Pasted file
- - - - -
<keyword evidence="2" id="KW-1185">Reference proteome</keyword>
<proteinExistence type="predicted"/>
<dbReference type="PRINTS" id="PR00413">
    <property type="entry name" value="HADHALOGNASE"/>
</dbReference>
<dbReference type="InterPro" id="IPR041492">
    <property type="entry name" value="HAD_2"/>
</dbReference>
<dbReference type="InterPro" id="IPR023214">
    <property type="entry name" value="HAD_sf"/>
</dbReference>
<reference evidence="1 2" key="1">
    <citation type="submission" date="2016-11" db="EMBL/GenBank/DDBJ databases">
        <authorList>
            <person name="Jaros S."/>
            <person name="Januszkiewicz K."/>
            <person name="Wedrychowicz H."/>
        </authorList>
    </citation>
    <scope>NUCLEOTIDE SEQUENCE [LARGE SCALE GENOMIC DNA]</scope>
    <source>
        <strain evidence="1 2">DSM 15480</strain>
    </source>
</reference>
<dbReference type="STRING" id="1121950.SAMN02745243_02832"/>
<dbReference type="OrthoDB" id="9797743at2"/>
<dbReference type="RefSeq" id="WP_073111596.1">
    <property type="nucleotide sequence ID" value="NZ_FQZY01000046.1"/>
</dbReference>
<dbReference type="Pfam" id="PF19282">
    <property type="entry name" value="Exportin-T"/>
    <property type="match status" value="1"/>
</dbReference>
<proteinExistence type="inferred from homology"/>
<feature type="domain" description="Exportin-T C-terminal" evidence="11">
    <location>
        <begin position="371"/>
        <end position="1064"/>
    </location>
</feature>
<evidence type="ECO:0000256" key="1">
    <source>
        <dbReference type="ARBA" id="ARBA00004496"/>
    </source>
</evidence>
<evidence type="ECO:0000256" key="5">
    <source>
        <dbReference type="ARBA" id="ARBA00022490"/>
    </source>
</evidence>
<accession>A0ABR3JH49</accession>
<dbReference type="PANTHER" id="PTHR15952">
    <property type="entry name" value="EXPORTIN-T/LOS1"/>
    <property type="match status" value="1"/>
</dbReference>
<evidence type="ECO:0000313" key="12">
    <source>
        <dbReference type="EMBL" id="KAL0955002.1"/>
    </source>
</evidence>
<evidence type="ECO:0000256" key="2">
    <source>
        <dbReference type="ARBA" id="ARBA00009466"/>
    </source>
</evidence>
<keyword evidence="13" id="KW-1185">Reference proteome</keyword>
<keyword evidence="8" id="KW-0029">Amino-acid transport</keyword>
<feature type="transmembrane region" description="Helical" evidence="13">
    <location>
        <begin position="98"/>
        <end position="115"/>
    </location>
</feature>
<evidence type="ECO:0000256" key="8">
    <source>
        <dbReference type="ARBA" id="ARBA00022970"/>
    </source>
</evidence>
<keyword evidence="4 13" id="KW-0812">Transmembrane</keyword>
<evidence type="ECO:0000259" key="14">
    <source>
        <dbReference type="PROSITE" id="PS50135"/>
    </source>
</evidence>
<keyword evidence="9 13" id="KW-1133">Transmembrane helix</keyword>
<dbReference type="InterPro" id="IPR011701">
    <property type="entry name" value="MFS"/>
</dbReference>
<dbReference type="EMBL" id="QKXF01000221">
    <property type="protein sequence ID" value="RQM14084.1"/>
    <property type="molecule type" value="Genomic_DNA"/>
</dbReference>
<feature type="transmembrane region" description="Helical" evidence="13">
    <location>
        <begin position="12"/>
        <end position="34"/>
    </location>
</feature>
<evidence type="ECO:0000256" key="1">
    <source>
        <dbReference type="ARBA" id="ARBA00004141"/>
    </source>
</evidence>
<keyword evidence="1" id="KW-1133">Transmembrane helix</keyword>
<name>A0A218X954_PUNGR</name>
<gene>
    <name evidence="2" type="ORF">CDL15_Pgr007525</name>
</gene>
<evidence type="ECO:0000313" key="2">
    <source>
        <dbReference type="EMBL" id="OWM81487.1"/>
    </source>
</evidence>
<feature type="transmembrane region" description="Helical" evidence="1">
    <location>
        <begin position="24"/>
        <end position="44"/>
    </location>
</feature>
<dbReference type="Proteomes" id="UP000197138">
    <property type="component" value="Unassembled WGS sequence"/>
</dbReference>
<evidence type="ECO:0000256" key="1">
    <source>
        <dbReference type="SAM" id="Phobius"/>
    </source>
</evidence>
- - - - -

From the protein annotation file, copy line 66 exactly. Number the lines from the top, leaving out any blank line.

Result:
<keyword evidence="13" id="KW-1185">Reference proteome</keyword>